Joe tested the MFDs with Jane’s F/A-18, a title with incomplete multiple controller support. Using the MFDs in Jane’s F/A-18 required the use of JoyToKey to convert the MFDs’ buttons to keystrokes, then mapping those keystrokes to the appropriate in-game commands.
But We Want a Real MFD!
The key word in the term “multi-function display” is, of course, “display”. The MFD Cougar Pack has no displays, as discussed. This was a deliberate design decision from Thrustmaster. They explain:
“This is something we discussed from day one: would it be financially viable to provide an LCD screen for users to fit into their MFD frames, or indeed produce a high end model with built in screen? At first glance, you’d think we’d have jumped at making such a product. We have all the capability and know how and we’re always excited by projects that introduce new technology to our product range. However, upon closer inspection it became apparent that, certainly for the foreseeable future, this is a solution best provided by the community. The MFD frames are designed to provide simmers with realistic hardware to enhance their sim experience, at a very affordable price. We think we’ve achieved that by offering two MFD frames, with a total of 56 backlit buttons, that all simmers can enjoy in games supporting multiple controllers. Users can customize the inserts or remove the stands and mount the frames in their pits with LCDs or display solutions of their choice. It may be that we will revisit this in the future. However, for the time being, our resources are being directed towards new products and new software, and we hope the hardcore flight sim community will welcome what is on the way!“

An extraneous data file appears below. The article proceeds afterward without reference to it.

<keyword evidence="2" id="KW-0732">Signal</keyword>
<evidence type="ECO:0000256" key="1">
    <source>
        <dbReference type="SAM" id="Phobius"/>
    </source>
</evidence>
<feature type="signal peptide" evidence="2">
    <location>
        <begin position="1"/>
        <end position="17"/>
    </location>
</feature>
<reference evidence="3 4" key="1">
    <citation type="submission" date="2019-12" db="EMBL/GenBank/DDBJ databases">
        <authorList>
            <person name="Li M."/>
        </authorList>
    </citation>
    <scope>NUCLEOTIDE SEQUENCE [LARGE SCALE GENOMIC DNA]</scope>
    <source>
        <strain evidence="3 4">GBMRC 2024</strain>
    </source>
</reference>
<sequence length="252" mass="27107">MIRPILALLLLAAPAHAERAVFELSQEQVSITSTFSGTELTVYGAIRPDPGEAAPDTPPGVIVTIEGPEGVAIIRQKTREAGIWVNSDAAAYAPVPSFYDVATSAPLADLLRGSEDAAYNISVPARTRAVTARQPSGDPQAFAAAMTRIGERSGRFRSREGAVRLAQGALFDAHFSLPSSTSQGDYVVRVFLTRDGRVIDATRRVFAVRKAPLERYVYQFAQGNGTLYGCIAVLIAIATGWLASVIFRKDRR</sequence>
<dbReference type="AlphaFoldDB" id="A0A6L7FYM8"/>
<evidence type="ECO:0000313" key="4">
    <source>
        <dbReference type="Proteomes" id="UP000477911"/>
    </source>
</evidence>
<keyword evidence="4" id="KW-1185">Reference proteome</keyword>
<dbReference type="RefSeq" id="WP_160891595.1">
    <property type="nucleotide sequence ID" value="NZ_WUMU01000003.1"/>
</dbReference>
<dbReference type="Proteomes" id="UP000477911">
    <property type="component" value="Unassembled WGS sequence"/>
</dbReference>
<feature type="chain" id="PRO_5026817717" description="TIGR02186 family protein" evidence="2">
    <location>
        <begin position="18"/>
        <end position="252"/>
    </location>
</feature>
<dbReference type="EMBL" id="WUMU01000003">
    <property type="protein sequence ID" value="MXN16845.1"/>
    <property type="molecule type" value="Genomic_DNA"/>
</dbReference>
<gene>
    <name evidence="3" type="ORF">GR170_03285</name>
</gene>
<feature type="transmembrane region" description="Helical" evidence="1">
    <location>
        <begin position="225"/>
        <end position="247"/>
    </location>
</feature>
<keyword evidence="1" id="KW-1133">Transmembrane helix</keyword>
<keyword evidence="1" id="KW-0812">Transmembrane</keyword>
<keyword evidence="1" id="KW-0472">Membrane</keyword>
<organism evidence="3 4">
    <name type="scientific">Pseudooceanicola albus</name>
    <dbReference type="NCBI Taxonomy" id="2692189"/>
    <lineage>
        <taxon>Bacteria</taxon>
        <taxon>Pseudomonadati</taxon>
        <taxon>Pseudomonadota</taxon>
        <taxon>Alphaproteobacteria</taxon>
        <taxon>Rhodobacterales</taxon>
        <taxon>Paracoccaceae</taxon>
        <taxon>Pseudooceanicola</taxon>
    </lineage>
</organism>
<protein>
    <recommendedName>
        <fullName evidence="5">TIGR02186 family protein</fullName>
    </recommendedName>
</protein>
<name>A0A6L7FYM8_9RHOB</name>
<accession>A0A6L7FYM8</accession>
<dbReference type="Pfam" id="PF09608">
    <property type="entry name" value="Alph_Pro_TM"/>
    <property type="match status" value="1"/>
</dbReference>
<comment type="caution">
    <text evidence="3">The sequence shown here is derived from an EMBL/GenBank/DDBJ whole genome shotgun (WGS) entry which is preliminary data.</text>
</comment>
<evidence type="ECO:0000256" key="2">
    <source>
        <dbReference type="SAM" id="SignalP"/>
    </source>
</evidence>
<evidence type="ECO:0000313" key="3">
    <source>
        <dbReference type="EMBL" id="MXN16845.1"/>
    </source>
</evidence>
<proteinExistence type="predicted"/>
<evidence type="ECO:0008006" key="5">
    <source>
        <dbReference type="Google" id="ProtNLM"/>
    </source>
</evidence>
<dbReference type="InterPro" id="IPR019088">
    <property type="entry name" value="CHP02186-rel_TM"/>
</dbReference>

For the avid pit builders in the community, the MFD Cougar pack is a welcome addition to the ever-growing arsenal of high-end commercially available flight sim hardware. For many years, pit builders have been trying to get MFD bezels, and some have even coughed up a lot of money to get their hands on real ones. Now we have access to something that looks like the real deal, for a very reasonable price, that performs equally well in a full cockpit or on a desktop.
According to producer Matt Wagner of The Fighter Collection / Eagle Dynamics, they’ve worked with Thrustmaster to fully support theMFD Cougar Pack in their upcoming DCS: A-10C Warthog flight sim. An examination of the MFD Cougar Pack will reveal that the F-16s MFDs are very similar to the Multifunction Color Displays (MFCDs) in the A-10C. According to Matt, DCS: A-10C Warthog will automatically recognize the MFD Cougar Pack and will configure them automatically to replicate the A-10C MFCDs in the simulation.
The MFD Cougar Pack is available in Europe now with a SRP of 79.99€, and will be available very soon in the USA initially through Dell and Amazon. The MSRP for the USA is $79.99.
Reviewer’s System Specs
Stephanie *Panther* Lessentine
- Intel P4 @ 3.73 GHz
- ATI Radeon X1950X 512MB
- 2GB DDR2 RAM
- Windows XP SP3
- Intel Core 2 Duo @ 2.53 GHz
- NVIDIA 8800 GTS 640MB
- 4GB DDR2 RAM
- Windows XP SP3